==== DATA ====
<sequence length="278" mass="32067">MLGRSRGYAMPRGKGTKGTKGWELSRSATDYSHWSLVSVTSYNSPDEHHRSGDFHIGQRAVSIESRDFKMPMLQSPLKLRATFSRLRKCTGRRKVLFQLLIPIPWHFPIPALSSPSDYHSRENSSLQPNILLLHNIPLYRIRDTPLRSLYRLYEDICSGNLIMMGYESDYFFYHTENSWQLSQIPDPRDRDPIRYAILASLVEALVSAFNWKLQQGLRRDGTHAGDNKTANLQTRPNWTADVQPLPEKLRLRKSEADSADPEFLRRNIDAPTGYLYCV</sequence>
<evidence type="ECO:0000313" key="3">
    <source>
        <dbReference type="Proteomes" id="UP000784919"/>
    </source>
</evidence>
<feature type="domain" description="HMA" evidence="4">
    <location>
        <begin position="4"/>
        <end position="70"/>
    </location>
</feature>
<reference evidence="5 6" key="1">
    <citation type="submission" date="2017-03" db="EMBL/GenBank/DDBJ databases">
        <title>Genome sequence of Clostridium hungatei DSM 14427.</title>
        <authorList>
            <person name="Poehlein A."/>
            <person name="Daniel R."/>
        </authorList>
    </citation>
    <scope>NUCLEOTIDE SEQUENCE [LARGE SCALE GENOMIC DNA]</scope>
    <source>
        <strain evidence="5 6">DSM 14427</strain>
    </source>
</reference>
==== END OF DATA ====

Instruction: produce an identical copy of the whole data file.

<sequence length="278" mass="32067">MLGRSRGYAMPRGKGTKGTKGWELSRSATDYSHWSLVSVTSYNSPDEHHRSGDFHIGQRAVSIESRDFKMPMLQSPLKLRATFSRLRKCTGRRKVLFQLLIPIPWHFPIPALSSPSDYHSRENSSLQPNILLLHNIPLYRIRDTPLRSLYRLYEDICSGNLIMMGYESDYFFYHTENSWQLSQIPDPRDRDPIRYAILASLVEALVSAFNWKLQQGLRRDGTHAGDNKTANLQTRPNWTADVQPLPEKLRLRKSEADSADPEFLRRNIDAPTGYLYCV</sequence>
<evidence type="ECO:0000313" key="3">
    <source>
        <dbReference type="Proteomes" id="UP000784919"/>
    </source>
</evidence>
<feature type="domain" description="HMA" evidence="4">
    <location>
        <begin position="4"/>
        <end position="70"/>
    </location>
</feature>
<reference evidence="5 6" key="1">
    <citation type="submission" date="2017-03" db="EMBL/GenBank/DDBJ databases">
        <title>Genome sequence of Clostridium hungatei DSM 14427.</title>
        <authorList>
            <person name="Poehlein A."/>
            <person name="Daniel R."/>
        </authorList>
    </citation>
    <scope>NUCLEOTIDE SEQUENCE [LARGE SCALE GENOMIC DNA]</scope>
    <source>
        <strain evidence="5 6">DSM 14427</strain>
    </source>
</reference>